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No Jinx: 'Gotham' Remains Source of Strength in Sophomore Season
November 19, 2015  | By Alex Strachan  | 3 comments

“For some men, love is a source of strength. But for you and I, it will always be our most crippling weakness.”

    — Nygma, aka The Riddler, in Gotham

They say imitation is the sincerest form of TV — just look at all those sequels, prequels and spinoff-offs! — but that alone doesn’t explain how Gotham is so good, or how it has managed to stay that way.

The desolate wasteland is littered with the remains of once shiny, bright new network dramas that burst brightly on arrival, only to burn out by their second season. In an age of easy distractions and shortened attention spans, it’s become increasingly difficult for new network dramas to break through the clutter.

Having tapped into something in the zeitgeist, It’s even more difficult to maintain quality control beyond that starry-eyed first season when everything seems possible, and everyone associated with a first-year hit show — from the creators, producers and cast on down to the technicians, grips and makeup artists  — is intoxicated by sudden success.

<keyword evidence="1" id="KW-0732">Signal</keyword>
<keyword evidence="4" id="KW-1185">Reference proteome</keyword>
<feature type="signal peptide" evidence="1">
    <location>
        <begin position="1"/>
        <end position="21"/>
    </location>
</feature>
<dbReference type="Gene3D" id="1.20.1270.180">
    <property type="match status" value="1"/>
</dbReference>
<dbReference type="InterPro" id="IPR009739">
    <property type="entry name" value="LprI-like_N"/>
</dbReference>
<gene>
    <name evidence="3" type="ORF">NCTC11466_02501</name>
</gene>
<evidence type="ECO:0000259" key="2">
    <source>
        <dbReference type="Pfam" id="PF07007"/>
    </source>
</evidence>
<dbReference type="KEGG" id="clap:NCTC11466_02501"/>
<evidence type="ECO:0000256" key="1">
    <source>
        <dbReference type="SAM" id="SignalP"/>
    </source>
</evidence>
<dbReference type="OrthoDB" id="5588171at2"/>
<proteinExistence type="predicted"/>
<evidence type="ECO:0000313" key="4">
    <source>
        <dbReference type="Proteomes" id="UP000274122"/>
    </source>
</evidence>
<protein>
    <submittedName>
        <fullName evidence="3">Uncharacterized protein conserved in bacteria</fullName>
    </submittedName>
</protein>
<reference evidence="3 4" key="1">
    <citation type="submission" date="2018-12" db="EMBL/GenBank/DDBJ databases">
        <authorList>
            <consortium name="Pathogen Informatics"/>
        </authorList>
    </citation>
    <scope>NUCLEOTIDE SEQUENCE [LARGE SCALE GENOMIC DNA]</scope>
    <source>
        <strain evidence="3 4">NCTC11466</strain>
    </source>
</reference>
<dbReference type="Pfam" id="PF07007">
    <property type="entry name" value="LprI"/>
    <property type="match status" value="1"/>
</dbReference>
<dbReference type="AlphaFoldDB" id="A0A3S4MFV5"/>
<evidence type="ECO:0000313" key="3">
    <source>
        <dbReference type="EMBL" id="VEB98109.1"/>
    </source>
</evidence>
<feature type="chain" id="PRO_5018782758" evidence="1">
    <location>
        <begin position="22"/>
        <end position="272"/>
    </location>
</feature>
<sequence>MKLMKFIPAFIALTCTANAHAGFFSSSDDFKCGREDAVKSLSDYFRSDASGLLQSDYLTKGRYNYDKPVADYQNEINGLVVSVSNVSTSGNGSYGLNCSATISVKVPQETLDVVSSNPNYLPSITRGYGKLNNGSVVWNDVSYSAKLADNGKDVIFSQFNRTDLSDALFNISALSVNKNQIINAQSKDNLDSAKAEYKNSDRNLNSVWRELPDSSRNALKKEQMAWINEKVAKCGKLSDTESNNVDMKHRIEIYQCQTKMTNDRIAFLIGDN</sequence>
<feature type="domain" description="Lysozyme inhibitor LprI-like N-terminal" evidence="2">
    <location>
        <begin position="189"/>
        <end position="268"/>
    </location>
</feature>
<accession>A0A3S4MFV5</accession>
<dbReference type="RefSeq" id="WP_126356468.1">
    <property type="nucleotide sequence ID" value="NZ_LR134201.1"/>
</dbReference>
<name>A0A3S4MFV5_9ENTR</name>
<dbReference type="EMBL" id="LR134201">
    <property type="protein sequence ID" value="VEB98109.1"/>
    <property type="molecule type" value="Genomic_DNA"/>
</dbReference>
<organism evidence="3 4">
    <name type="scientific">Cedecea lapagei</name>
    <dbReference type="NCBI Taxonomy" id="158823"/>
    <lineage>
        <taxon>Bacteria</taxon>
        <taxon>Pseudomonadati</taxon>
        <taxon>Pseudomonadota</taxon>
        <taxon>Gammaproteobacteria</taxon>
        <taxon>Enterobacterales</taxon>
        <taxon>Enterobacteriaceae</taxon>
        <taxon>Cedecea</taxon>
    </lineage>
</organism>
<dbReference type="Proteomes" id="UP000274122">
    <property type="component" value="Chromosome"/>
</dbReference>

And then the reality — and grind — of 16-hour days, six-day workweeks and the pressure to crank out 22 hours or more of engaging, brilliant TV over an eight-month shooting period begins to sink in.

The writers may have it the toughest. Even the best dramas have one or two clinkers in any given season, and whether an episode succeeds or fails is often down to the story first. That’s the advantage of cable, and how even an entertainment-for-entertainment’s-sake thrill-ride like The Walking Dead manages to keep the bar high, season after season. Fewer episodes means more time to get the small details right, which is why networks are now leaning toward fewer episodes, longer winter breaks and more limited series like 24: Live Another Day and the upcoming X-Files and Prison Break resurrections.

In an increasingly cost-conscious business world, the networks can’t be faulted for taking the path of least resistance with some of their more expensive dramas. Spin-offs and new adaptations of old, oft-repeated ideas are a safer bet than trying something new out of the box.